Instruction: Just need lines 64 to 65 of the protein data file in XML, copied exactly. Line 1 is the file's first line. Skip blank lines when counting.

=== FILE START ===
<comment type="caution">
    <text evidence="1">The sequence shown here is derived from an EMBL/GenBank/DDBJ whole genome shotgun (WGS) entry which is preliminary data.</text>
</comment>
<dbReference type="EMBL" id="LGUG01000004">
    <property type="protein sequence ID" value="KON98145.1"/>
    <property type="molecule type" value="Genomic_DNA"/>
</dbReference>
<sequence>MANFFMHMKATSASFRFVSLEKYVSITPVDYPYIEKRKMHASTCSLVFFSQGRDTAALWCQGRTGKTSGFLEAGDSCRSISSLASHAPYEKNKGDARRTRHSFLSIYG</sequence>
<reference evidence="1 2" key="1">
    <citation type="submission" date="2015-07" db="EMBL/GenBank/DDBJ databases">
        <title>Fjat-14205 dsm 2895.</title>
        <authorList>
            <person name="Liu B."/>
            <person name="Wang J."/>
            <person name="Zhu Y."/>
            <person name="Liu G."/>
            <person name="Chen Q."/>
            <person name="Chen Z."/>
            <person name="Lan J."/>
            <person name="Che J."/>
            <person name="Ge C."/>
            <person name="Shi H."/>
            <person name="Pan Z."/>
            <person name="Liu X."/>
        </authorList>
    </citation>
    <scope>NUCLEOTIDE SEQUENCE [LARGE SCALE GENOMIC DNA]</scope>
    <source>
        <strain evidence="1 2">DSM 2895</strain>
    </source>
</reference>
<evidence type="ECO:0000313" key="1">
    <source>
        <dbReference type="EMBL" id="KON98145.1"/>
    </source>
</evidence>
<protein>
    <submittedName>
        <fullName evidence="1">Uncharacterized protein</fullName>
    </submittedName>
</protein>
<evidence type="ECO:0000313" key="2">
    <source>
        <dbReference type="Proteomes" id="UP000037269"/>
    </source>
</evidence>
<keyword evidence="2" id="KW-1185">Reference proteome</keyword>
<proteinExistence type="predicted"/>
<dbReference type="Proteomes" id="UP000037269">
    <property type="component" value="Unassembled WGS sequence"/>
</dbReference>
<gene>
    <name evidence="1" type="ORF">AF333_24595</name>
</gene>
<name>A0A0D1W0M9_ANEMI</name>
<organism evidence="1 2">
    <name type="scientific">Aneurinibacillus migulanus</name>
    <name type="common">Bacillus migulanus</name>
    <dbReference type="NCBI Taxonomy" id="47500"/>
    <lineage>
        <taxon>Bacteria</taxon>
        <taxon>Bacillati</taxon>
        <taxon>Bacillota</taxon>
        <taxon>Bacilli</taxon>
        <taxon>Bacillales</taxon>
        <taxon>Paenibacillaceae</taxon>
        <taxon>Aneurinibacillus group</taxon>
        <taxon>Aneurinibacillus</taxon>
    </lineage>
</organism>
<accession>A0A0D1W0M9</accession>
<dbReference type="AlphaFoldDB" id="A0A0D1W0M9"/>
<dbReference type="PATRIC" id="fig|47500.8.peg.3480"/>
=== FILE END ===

        <taxon>Bacilli</taxon>
        <taxon>Bacillales</taxon>